We have more than 20 years of evidence that carbon markets have failed to address the climate crisis. Yet carbon trading is booming. The oil industry plans to use natural climate solutions to greenwash its operations, and the aviation industry plans to use carbon offsets to allow its emissions to continue increasing.
Of course, carbon markets were never supposed to address the climate crisis, as Larry Lohmann of The Corner House explains in a recent interview with Italian journalist Francesco Panié of La Nuova Ecologia. The interview is posted here in full:
Francesco Panié: Can a global carbon market function for reducing emissions as the Paris Agreement states?
Larry Lohmann: Carbon markets are not designed to reduce emissions. Their function, in the Paris Agreement and elsewhere, is to extend the life of the fossil fuel economy and, indirectly, an exploitative and unequal system of extractivism and nature degradation. That is why they are backed by so many fossil-driven corporations and capitalist states. Carbon markets have coexisted very happily for more than 20 years with a catastrophic increase in emissions.
Francesco Panié: Have these mechanisms ever delivered reductions in the past, especially in the Kyoto Protocol and the EU ETS? And why?
Larry Lohmann: Again, carbon markets are not designed to deliver reductions. That is not what they are for. So it’s not surprising that they have never delivered any.
If any reductions were to be delivered by climate policies that include carbon markets (and so far no such policy has ever been strong enough to result in meaningful reductions, whether Kyoto, EU ETS or Paris), those reductions would have to be delivered by the state regulation that creates the commodity that is traded in the markets, not by the trading itself. Carbon markets are added to this regulation only to reduce the cost to private companies of emissions limits imposed beforehand by the state. Carbon markets themselves do not make any reductions whatsoever. They aren’t supposed to.
So when you ask a professional carbon trader why policies that include carbon markets have no climate benefits, they will always justifiably say, “Not my fault, officer! Go ask the state why they haven’t imposed the meaningful emissions limits or ‘caps’ that create the commodity that we trade. We don’t make this stupid ‘emissions reductions’ commodity. We just buy and sell and speculate in it after it’s manufactured. That’s our only job.”
And then when you go and ask the state (off the record, behind closed doors) why its emissions reductions commodities or “caps” are so meaningless, from a climate perspective they will justifiably answer, “What do you expect us to do? If we imposed meaningful emissions regulation for carbon traders to trade, the capitalist class would revolt against us and we could not maintain our political position. Unless someone forces us to do otherwise, we have to negotiate with business so that they (and we) can continue to dump almost the same amount of carbon dioxide into the atmosphere that they (and we) did before. Otherwise their costs would increase too much too quickly. Please, do us a favour. Forget about global warming. We don’t care about that. It’s just economics.”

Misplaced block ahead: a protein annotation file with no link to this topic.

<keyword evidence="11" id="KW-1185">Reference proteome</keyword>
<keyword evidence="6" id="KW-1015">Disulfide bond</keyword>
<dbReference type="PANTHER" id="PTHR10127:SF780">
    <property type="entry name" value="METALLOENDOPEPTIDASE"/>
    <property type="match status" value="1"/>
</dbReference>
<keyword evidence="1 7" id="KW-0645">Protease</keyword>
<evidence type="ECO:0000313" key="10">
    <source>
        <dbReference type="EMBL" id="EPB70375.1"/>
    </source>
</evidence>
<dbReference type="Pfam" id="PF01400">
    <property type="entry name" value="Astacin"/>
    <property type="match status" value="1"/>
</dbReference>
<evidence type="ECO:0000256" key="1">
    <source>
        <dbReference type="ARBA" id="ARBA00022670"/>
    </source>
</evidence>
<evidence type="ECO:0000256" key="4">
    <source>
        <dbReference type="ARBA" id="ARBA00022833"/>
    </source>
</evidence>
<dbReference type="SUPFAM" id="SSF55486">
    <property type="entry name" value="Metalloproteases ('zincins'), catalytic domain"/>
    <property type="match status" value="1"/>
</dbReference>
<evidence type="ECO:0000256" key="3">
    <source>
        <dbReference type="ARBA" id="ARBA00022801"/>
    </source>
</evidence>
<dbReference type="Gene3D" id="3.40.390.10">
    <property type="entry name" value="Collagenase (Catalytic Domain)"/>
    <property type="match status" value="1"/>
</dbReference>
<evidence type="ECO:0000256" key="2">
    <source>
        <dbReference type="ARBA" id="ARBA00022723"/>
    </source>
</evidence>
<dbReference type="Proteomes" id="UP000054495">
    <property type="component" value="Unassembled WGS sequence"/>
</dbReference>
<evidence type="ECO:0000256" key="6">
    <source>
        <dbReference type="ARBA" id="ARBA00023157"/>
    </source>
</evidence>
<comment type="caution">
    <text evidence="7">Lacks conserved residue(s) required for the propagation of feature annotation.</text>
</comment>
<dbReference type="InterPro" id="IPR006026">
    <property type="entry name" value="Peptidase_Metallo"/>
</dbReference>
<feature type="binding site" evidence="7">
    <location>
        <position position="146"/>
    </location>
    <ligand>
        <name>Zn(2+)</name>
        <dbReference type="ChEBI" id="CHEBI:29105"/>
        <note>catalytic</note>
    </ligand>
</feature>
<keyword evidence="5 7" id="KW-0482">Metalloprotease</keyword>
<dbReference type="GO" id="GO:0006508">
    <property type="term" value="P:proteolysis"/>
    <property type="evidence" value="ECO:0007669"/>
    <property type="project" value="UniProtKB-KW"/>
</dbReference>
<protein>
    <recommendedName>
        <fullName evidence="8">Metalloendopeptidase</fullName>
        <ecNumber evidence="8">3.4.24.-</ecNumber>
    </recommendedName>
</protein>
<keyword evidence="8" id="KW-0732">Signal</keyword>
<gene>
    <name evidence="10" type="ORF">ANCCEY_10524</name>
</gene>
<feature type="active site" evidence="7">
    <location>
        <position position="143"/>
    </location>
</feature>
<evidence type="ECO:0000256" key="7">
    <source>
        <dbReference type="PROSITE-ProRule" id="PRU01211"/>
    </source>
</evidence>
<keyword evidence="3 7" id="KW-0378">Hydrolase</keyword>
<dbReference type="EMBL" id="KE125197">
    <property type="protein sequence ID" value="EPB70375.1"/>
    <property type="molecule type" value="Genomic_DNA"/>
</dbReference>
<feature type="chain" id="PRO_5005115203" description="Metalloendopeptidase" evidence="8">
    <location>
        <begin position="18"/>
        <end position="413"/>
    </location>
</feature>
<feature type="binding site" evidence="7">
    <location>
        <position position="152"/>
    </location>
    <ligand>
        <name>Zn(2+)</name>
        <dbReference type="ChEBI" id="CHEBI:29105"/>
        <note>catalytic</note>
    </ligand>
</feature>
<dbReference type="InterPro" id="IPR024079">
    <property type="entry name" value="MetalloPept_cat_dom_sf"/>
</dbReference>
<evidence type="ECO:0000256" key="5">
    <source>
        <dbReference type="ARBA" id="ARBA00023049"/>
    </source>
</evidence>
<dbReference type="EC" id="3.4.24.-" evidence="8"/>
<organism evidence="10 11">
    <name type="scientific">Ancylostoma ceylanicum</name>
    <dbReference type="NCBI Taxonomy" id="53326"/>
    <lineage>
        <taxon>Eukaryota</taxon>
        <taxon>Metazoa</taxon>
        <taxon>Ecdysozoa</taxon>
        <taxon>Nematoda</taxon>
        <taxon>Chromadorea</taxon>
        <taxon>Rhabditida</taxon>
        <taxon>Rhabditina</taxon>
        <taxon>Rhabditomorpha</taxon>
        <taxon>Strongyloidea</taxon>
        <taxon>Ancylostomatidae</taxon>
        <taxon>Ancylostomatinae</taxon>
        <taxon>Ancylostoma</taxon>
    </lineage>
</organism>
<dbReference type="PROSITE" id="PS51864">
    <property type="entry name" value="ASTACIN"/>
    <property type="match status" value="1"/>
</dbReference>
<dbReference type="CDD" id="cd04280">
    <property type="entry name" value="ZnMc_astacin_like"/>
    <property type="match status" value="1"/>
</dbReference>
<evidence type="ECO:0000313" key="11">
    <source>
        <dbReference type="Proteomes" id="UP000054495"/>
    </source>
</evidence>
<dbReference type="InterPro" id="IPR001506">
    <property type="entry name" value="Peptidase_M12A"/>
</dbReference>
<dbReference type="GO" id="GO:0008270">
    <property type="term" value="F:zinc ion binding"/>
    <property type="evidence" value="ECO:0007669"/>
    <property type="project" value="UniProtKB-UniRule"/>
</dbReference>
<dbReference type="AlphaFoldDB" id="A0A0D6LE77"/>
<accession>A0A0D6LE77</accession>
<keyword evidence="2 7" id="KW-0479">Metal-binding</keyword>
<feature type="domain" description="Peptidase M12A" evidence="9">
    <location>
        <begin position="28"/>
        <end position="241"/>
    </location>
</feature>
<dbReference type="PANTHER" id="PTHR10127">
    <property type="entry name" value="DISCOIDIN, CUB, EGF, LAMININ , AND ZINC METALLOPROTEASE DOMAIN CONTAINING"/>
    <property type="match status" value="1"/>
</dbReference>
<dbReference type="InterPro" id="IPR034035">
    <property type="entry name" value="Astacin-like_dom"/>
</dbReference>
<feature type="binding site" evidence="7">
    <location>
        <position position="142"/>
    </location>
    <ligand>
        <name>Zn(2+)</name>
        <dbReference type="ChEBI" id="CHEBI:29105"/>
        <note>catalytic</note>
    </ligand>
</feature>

What makes the situation even worse is that even the nearly meaningless regulation tokens traded in the baseline Kyoto and EU ETS carbon markets were never quite cheap enough for business – even after carbon markets made them even cheaper by distributing their costs “efficiently” among business as a whole. So business – together with the state and various tame academics and NGOs – came up early on with a second commodity called “offsets.”
“Offsets” function to reduce the price to business of state regulation still further. They do this by turning around and weakening or nullifying the regulation itself by the back door after it has been promulgated. This has predictably bad climate effects. This is not to say that the regulation that the state enacted to get the carbon markets started in the first place was more than laughably trivial anyway. But “offsets” destroy even that trivial step. The methodology is to replace, by legal means, the baby reductions mandated by state emissions regulation with cheaper, fictitious objects that are not reductions at all. And then to cover up this trick by calling the real reductions and the fake reductions by the same name – “reductions.”
These fake “reductions” include things like promises to emit less carbon dioxide in the future than “might be emitted according to my business-as-usual calculations.” Or promises to seize someone else’s land and establish an industrial plantation of fast-growing trees that will “compensate” for my continuing fossil fuel emissions. Or promises to manufacture and then reduce emissions of some other greenhouse gas like nitrous oxide or hydroflourocarbons. With enough ingenuity, almost any action that you take can be reinterpreted as a fake “reduction” that can allow fossil fuel burning to continue.
The Paris Agreement carried this sophistry to new heights with cheap fake “reductions” called ITMOs, or “Internationally Transferred Mitigation Outcomes.” Again, the function of these ITMOs is to allow fossil fuel extraction and burning to continue as long as possible. They are made “equivalent” to genuine emissions reductions via the argument that, however little participating countries are doing to curb emissions, at least they are doing more than some committee certifies that it might have expected them to do.
As if this subterfuge were not obscure enough already, it has been further concealed by refusing to admit that “transfers” of fake ITMO reductions effectively take place in a “market.” Many delegates to Paris were explicitly instructed beforehand not to use the words “carbon market” in public to describe their treaty, because by 2015 it had become well recognized that carbon markets were only making climate change worse. Apparently the gambit has worked: most journalists and many environmental groups still describe Paris as a climate agreement rather than as a trade treaty promulgated to help keep fossil fuels coming out of the ground.
Francesco Panié: What are the major problems with carbon markets? Do you think that they can be fixed?